כי הא דר' גמליאל ורבי יהושע הוו אזלי בספינתא בהדי דר' גמליאל הוה פיתא בהדי רבי יהושע הוה פיתא וסולתא שלים פיתיה דר' גמליאל סמך אסולתיה דרבי יהושע אמר ליה מי הוה ידעת דהוה לן עכובא כולי האי דאיתית סולתא אמר ליה כוכב אחד לשבעים שנה עולה ומתעה את (הספינות) [הספנים] ואמרתי שמא יעלה ויתעה אותנו]
Rabban Gamliel and Rabbi Yehoshua were traveling together on a ship. Rabban Gamliel had sufficient bread for the journey, while Rabbi Yehoshua had bread and also some flour. [The journey lasted longer than expected, and] when Rabban Gamliel’s bread was finished he relied on Rabbi Yehoshua’s flour for nourishment. Rabban Gamliel said to Rabbi Yehoshua: How did you know from the outset that we would have such a substantial delay that you would need more flour? Rabbi Yehoshua said to Rabban Gamliel: There is one star that rises once in seventy years and misleads sailors at sea, causing their journeys to be extended. And I said: Perhaps that star will rise during our journey and mislead us.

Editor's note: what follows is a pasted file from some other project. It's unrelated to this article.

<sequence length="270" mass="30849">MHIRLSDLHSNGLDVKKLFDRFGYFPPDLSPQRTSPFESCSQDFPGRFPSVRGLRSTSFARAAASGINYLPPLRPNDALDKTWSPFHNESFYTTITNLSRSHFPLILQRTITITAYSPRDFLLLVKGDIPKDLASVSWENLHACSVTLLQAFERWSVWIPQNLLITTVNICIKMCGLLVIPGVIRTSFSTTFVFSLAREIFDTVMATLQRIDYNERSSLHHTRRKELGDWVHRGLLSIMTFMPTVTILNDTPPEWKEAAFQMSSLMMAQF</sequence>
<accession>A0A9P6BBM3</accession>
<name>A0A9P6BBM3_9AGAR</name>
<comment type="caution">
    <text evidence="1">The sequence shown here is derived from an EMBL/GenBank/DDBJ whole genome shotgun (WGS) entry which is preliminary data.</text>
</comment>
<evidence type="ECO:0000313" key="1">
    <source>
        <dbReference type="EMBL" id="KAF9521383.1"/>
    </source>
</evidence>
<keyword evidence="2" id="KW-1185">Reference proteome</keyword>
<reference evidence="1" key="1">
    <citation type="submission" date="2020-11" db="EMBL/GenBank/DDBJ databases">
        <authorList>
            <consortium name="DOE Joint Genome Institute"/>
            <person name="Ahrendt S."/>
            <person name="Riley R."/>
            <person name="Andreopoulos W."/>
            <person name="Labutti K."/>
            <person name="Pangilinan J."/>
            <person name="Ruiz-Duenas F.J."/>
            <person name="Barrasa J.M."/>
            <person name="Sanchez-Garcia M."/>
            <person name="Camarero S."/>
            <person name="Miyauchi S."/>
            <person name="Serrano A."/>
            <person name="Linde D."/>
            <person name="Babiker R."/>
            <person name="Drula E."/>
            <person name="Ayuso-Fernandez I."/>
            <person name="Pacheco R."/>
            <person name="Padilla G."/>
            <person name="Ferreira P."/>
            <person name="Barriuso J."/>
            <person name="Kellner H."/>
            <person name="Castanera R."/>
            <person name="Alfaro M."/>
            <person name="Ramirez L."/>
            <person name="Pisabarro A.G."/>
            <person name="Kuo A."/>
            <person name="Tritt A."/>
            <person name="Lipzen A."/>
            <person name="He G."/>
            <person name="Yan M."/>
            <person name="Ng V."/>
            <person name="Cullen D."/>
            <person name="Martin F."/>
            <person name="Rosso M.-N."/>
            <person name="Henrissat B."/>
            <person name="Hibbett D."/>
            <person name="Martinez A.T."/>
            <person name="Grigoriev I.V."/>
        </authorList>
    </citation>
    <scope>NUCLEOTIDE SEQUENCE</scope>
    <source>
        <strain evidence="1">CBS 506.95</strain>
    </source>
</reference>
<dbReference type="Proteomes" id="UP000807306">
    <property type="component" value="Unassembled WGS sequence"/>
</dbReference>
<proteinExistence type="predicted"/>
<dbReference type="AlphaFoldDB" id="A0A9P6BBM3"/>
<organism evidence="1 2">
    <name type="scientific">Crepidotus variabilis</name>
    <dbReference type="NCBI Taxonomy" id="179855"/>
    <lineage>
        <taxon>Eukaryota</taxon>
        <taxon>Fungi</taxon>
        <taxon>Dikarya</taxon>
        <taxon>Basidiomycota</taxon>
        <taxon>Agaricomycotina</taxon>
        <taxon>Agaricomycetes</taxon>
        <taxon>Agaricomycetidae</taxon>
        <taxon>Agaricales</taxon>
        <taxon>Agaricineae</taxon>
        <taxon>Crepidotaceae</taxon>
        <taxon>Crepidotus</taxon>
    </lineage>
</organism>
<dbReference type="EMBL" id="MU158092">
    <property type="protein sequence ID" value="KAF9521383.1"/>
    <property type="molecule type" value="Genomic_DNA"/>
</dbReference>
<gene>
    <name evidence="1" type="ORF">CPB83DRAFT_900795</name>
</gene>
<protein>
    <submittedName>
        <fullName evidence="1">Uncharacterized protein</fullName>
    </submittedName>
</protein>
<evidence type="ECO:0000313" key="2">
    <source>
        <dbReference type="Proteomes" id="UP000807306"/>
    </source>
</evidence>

Rabbi Yehoshua knew that a comet would likely be visible during his sea voyage, and that its light would confuse the sailors who navigated by the stars. That comet returned about once every 70 years. Does that remind you of anything?
Halley's comet last made an appearance in 1986. I remember looking up at the night sky with my father, and being thoroughly disappointed. Alas, the comet and the earth were on opposite sides of the sun, which made the quality of the appearance "the worst in two thousand years."
Other visits from Halley's comet were far more spectacular. In 1066 the comet was so bright that it was threaded onto the the 230 foot-long Bayeux Tapestry recording the Norman conquest of England. In 1531 it was seen for three weeks, and was visible even when the moon was full. And in 1910 the comet shone so brightly that it made its way onto postcards commemorating the spectacle.
Renaming the comet for Rabbi Yehoshua